Control is one of humankind’s greatest illusions. Let’s face it—even with all the information available and expansive educational preparation—unexpected events often interfere with our plans and our best efforts to control an outcome or an event (and even ourselves!). And what happens to us, to those around us, and to the teams and organizations we lead when things get disrupted?
Institute Director Janice Marturano, Author at Institute for Mindful Leadership
Too much busyness puts us on autopilot, and when we are on autopilot, we are missing the parts of life that are glorious and joyful and tragic and beautiful. We are missing the very things that make us feel alive. So, if you have been missing the summer, try flipping off autopilot and taking what we call a Purposeful Pause.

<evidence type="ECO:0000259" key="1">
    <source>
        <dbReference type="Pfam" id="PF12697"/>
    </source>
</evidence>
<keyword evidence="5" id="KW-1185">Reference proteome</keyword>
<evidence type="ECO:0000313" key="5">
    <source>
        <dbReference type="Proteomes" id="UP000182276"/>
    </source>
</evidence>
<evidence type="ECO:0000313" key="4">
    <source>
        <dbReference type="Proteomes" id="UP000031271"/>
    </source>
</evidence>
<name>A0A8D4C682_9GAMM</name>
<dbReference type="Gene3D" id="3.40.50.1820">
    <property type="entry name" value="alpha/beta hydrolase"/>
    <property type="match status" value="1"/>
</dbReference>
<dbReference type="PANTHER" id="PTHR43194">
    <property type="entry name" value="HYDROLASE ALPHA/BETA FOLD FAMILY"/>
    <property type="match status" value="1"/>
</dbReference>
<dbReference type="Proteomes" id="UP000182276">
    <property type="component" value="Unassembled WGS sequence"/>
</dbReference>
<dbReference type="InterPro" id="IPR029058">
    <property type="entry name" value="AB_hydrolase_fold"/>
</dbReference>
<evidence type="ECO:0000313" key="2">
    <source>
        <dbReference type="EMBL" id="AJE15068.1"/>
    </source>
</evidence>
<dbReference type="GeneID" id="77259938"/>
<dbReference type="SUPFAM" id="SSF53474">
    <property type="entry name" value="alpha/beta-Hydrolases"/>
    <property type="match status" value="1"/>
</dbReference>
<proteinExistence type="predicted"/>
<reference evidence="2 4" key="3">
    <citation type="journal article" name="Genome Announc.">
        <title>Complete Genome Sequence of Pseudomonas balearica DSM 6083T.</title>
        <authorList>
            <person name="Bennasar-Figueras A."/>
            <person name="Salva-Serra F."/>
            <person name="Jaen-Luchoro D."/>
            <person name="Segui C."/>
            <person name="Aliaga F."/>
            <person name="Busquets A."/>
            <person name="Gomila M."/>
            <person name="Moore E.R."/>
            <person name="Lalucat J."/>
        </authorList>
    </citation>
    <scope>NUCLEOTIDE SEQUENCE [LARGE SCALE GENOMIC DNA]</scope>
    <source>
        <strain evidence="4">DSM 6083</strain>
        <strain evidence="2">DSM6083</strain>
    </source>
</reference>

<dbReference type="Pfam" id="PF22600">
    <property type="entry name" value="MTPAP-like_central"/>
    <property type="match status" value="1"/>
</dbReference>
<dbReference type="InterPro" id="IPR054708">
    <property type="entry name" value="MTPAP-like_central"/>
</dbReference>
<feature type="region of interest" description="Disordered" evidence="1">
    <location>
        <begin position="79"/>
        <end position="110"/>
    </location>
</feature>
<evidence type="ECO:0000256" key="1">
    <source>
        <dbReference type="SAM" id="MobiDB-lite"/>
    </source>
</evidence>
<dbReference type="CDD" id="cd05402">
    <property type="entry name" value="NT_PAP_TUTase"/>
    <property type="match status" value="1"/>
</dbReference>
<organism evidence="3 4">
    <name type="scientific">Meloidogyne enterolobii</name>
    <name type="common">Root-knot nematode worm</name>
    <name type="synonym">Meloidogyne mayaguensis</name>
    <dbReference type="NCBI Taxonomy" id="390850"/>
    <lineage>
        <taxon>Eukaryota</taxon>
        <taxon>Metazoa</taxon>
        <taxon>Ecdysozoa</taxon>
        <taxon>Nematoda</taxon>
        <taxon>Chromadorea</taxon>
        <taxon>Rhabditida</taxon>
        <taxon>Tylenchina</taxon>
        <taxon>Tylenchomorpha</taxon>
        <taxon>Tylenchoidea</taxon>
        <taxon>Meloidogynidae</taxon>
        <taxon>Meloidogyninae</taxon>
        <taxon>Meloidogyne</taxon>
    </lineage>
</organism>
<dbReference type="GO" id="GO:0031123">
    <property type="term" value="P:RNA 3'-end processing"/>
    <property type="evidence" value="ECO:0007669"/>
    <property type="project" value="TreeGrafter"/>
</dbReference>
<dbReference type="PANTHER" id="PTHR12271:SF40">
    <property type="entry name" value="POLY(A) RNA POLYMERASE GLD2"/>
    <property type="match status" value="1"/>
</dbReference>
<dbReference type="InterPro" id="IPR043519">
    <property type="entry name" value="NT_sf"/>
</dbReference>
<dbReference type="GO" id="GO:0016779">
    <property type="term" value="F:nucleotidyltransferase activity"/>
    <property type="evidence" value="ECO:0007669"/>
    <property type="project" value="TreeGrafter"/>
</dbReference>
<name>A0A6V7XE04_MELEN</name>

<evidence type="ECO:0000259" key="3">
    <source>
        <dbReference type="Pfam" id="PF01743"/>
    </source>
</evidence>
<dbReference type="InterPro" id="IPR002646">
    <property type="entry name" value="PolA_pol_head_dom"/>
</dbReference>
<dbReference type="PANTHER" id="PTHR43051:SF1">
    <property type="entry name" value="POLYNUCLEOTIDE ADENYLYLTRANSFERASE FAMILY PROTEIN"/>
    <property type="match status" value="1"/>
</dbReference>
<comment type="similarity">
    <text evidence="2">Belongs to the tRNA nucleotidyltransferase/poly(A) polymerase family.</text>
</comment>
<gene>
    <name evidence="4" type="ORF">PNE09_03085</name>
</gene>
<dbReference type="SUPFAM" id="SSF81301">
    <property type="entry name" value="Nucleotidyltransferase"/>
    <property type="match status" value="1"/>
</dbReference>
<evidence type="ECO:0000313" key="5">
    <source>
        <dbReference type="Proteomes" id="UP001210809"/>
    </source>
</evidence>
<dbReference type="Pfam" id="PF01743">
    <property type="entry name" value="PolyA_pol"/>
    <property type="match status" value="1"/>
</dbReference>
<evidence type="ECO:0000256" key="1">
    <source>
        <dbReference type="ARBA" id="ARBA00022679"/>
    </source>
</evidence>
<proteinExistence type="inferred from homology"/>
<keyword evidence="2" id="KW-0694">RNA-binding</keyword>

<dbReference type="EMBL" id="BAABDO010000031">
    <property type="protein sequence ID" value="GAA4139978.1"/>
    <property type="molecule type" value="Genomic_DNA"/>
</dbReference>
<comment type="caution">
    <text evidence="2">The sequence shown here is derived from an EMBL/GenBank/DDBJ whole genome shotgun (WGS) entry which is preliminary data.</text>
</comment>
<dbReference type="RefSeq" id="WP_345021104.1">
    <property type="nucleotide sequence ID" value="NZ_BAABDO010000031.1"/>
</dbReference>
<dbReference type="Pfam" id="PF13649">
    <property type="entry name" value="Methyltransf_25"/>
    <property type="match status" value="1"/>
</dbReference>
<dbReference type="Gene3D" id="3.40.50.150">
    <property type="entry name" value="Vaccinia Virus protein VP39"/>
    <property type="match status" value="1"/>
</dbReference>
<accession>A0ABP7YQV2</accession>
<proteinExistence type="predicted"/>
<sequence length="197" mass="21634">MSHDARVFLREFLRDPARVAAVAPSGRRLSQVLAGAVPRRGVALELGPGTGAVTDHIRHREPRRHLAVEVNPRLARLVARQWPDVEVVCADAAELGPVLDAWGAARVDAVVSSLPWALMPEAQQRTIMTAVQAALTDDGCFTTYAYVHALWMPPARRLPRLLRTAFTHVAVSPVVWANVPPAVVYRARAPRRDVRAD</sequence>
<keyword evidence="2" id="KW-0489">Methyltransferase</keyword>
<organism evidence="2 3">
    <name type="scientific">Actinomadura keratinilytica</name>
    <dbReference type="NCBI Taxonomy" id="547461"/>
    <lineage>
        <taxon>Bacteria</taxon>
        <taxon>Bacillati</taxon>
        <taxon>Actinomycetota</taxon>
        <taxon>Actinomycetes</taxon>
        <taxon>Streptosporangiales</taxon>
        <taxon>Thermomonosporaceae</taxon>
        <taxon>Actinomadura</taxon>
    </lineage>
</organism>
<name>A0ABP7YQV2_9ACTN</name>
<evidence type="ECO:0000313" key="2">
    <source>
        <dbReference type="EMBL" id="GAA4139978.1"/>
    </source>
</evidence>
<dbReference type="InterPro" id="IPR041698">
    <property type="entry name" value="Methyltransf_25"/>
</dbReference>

One of the most wonderful teachings of contemplative practice is the directive to simply ‘begin again’. When we notice that we are stuck, we can begin again. When external distractions interrupt our intention to practice, we can begin again. When our reactivity once again overtakes our desire to be more responsive, it is again our choice to start over.
Some time ago, I was reading an interview with James Hackett, the CEO of Steelcase. When he was asked about his most memorable leadership lessons, he spoke of the importance of becoming a leader that was not ‘prepackaged’. In the course of his work, he met many CEOs and he noticed that the ones who were truly impactful, truly leaders in every sense of the word, were those who were not ‘prepackaged’. The great leaders were those who exhibited a ‘sense of peace, this self-awareness, that says, ‘I understand who I am’.